Cover Story | Flexible Career Schedules: How Do We Work Them In?

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Over the course of a career, everyone – women and men – may need some flexibility within their work schedule for a variety of personal needs, from maternity and paternity leave and being a working parent to other family or personal demands.

Creative solutions are needed to allow for flexible scheduling for cardiovascular professionals, whose number of hours worked per week is among the highest of any medical specialty.

Overall, cardiology ranks 11th of 41 surveyed specialties in terms of annual hours worked.

Furthermore, MedAxiom data show a steady decline from 2012 in the proportion of cardiologists who work part time, reaching just 5.7% of the total workforce in 2018.

Among cardiovascular professionals, MedAxiom data also show that 87% of women and 94% of men work full time and 83% of women and 87% of men are on full call.

At ACC's Cardiovascular Summit, Athena Poppas, MD, FACC, vice president of ACC, Mary Norine Walsh, MD, MACC, past president of ACC, and Suzette Jaskie, MBA, vice president of the cardiovascular service line at Ascension Wisconsin, discussed strategies for preserving the physician-patient relationship while finding opportunities for cardiovascular professionals to work less than full time.

They noted that the need for a flexible work schedule is not linear or permanent and can vary by age and gender.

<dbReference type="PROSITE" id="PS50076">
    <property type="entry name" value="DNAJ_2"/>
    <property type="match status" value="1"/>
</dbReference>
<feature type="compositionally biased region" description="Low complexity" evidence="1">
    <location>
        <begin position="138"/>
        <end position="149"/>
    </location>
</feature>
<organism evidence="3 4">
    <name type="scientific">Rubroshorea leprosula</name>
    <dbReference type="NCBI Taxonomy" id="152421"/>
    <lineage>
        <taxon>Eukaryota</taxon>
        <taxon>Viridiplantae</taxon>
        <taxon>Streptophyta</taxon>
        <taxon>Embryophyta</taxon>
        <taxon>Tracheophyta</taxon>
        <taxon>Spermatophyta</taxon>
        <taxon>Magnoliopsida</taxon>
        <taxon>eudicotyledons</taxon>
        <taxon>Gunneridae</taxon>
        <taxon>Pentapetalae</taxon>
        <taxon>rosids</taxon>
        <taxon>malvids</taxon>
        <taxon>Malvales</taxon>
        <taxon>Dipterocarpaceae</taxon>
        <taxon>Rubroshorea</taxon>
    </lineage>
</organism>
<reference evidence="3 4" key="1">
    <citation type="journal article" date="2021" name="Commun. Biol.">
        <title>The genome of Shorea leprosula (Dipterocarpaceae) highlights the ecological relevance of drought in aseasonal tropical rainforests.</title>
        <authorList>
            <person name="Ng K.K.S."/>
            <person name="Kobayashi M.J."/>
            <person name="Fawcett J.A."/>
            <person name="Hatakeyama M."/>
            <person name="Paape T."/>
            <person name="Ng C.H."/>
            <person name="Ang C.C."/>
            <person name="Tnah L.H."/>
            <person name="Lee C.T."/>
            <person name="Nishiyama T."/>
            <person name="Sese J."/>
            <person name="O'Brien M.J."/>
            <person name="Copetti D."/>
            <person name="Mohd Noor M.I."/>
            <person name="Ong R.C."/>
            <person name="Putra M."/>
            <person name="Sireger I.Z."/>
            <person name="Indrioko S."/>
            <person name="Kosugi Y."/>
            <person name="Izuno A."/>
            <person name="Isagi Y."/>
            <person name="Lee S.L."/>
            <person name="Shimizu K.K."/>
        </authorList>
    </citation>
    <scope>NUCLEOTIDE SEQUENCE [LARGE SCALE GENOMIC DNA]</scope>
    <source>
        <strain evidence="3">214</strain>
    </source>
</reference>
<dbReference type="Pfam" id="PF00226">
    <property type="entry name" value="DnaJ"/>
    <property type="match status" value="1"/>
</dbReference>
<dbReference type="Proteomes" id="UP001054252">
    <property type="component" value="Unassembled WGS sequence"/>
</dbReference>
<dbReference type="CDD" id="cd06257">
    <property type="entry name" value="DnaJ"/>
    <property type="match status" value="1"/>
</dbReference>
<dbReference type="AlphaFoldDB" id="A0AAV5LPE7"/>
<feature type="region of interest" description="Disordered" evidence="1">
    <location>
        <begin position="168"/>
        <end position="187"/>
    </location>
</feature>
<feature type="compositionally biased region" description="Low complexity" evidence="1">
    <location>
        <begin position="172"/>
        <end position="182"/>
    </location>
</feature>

Notably, the capacity to accommodate flexible work schedules, when needed, can help with workforce recruitment and retention.

However, overhead costs remain a concern, as they don't appear to vary with the FTE adjustment.

Several potential models that differ from the traditional full-time employee (FTE) model with full call schedule and bonus include:

  • 0.8 FTE with full call and bonus.
  • 0.6 FTE for three years before retirement with no call or bonus and, ideally, job sharing.
  • Per diem where recently retired master clinicians help educate fellows and are a bridge for new employees.

While there are barriers to flexible scheduling, including existing policies that don't provide adequate guidance; differences between slow-down (retirement) and part-time schedules; physician contract alignment; internal disagreement about policy application; operational costs; and impact on recruiting, the speakers stressed solutions.

These potential solutions include internal agreements around flexible work schedules; policies that address specialist issues; carefully thinking through the tough issues like compensation, call, and the duration of the part-time position; and designing scenarios that are win-win for everyone.

Flexibility in work schedules for cardiovascular professionals is a priority for ACC and a workforce health policy statement is being developed.

In September 2019, the ACC released a companion policy document on Cardiologist Compensation and Opportunity Equity, that elucidates a set of principles for the development of compensation plans that advance equity in both compensation and access to opportunity.

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Keywords: ACC Publications, Cardiology Magazine, Health Policy, Personnel Staffing and Scheduling, Parental Leave, Physician-Patient Relations, Retirement, Pregnancy

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